Saunders: Readers suggest visits to higher - and lower - ground

bsaunders@newsobserver.comMay 12, 2013 

Wow, that was a new type of invitation.

Naw, not that a reader told me to go to hell – as hard as that is to believe, it’s happened a time or two – but that he also invited me to his church afterwards.

That dear reader, like so many others, accused your humble serpent – I mean servant – of being in league with the devil for reporting on the story of Raphael Vargas, a mentally challenged man who was arrested for disorderly conduct in a church last week.

There were many invitations to church from Christians who seem genuinely concerned for my soul, but that was the only one that also told me where else to go.

Scores of you came down hard on me for “condemning” Longview Baptist Church, which I never did. I merely suggested that I wished someone in the church had extended the right hand of fellowship to Vargas before calling the law on him.

I also reported that the pastor, the Rev. Randy McKinney, said members called the police after Vargas left the church because they were afraid he might be a danger to someone else or to himself.

Others were more upset – “fuming,” one member of Longview wrote – that I said some churches have colorful worship services. “How DARE you say that the Baptist are so loud in church, and that they do the funky chicken, beat tambourines on their head and speak in tongues. The Baptists, I’ll have you to know, are the most orderly, quiet and reverent people of all.

In the church’s defense

“In our church, Longview Baptist, we have blacks, Mexicans, orientals and any other people that want to come there to worship... (Y)ou can hear a pin drop in there while Pastor Randy is giving his sermon. Does that sound like what you described?”

No, but who wants to hear a pin drop in church? Some may, but I love the give-and-take, the call-and-response, of the preacher and the congregation interacting with each other, and I love the little old ladies who can barely walk into church getting filled with the Holy Spirit and suddenly being able to run, jump, dance and shout – in other words, to make a joyful noise.

A reader who doesn’t feel likewise wrote, “I fully expected you to attack the Christian church ... Christians are under attack all around the globe, and you have extended that persecution right here in Raleigh. The majority of Baptists worship in a very reverent service, and do not run up and down the aisles in a demon-possessed manner ... Only Jesus will be able to forgive you for all of the hack columns you’ve written throughout your life ... It is very difficult, if not impossible, to see any signs of Christian love in your columns.”

Gee, Bill. That’s disappointing, since I actually went to Bible college for a week when I thought I’d been called to be a preacher. My pastor, the Rev. Tyrone Gilchrist, sagely suggested that I wait, though: Good thing, too, since it turned out that the voice I thought I heard calling me to preach was not from whom I thought it was.

The Rev. McKinney, when I spoke to him, said he was unaware that Vargas’ arrest was for anything he supposedly did in the church. “It was my understanding that he was arrested for his actions in Walmart,” where police apprehended him, he told me. The police report, though, definitely said he was arrested for “disorderly conduct at a religious service.”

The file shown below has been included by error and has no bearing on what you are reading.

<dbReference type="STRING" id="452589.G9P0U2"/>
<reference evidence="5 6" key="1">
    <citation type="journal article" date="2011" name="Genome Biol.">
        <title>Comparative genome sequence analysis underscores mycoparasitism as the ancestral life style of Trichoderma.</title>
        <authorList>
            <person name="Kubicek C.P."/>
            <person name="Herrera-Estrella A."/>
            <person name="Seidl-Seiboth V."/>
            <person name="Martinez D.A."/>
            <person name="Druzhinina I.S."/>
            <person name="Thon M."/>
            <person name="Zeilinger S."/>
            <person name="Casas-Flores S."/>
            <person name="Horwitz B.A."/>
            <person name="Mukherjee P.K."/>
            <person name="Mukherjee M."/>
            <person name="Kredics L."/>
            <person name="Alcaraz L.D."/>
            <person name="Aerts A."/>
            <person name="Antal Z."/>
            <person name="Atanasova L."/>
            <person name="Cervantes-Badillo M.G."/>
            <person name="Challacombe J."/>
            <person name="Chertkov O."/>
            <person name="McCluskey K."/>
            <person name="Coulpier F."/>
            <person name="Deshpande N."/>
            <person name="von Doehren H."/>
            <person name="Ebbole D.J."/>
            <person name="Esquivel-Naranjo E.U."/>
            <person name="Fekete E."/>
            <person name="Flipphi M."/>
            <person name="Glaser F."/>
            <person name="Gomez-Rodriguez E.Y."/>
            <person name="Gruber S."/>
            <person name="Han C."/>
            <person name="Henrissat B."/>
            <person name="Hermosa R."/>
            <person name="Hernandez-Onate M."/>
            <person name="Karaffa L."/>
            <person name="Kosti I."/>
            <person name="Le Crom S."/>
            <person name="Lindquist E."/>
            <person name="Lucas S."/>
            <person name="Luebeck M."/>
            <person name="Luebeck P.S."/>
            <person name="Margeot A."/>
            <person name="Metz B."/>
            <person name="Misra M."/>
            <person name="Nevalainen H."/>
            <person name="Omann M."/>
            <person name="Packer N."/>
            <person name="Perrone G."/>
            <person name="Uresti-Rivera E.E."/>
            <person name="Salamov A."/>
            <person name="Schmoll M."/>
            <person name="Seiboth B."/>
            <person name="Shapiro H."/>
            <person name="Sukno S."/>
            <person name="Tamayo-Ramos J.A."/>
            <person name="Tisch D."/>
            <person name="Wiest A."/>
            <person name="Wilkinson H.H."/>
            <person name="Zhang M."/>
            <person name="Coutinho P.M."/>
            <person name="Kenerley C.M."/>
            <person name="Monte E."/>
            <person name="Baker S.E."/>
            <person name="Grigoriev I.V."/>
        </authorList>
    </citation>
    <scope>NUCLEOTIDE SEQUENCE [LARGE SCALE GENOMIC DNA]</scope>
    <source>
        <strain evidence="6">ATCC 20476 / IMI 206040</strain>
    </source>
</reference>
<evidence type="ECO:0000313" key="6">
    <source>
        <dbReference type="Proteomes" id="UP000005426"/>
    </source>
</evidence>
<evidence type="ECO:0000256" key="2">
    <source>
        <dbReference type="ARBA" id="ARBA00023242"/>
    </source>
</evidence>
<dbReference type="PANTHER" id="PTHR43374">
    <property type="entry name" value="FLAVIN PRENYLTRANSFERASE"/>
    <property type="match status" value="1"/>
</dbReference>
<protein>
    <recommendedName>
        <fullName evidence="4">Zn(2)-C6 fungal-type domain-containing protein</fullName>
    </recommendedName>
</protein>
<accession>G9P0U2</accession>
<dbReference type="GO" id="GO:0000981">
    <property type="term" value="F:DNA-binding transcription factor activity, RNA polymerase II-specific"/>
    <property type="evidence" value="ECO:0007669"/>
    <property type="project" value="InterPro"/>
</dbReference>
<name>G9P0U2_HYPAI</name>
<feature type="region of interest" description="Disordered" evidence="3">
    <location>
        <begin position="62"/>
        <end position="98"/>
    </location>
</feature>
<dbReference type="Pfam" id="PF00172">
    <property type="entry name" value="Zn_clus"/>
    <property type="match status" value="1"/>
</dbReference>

I feel your paranoia

Those readers who weren’t lambasting me lambasted the church – unfairly – for being paranoid. McKinney stated that some members of his congregation were indeed frightened by Vargas’ behavior, and cited recent shootings and bombings. (Some said that Vargas seemed agitated, was playing with his hat and fidgeting and spoke loudly as he left the church.)

One member of the church, decrying my “NASTY” column, wrote to tell me that she thought he was reaching for a gun when he stood and unzipped his jacket.

Oy. Last week I began reading, four decades after my 10th grade English teacher Mrs. Martin told me to, “Catch-22” by Joseph Heller. A character in the book states, “Just because you’re paranoid doesn’t mean they’re not after you.”

Face it. Recent violent incidents have many Americans feeling that someone is after them, causing them to stay home, peer behind them and under seats before sitting down.

Speaking of seat-peering paranoia, my buddy Tony, who is now a respected pastor and can verify this story, and I once saw an Atlanta unemployment office cleared out in seconds because some guy left a brown paper bag under a seat. We were teenagers and had run away from home seeking either adventure or to get away from the law for some peccadillo.

While waiting to see if we were qualified to do anything, we noticed there was a rush to the door after someone spotted the bag and concluded out loud that the man who’d left it might be “a communist spy.”

Someone else mentioned “all that stuff going on in Russia with that Bradshaw.” He meant Leonid Brezhnev, the Russian president, but why quibble when lives are at stake?

We were allowed back in after it was determined that the crinkled up bag contained nothing more lethal than a pair of old shoes.

Our national paranoia goes back even further than that, of course: Another reader told me of a downtown Raleigh “fallout shelter” sign, a Cold War remnant from when it was feared that the Soviet Union would destroy us and we them. Schoolchildren were taught during that period to survive a nuclear attack by bending over at their desks, placing their heads between their legs and – gee, I don’t know what came next, since I was laughing so hard when I read that.

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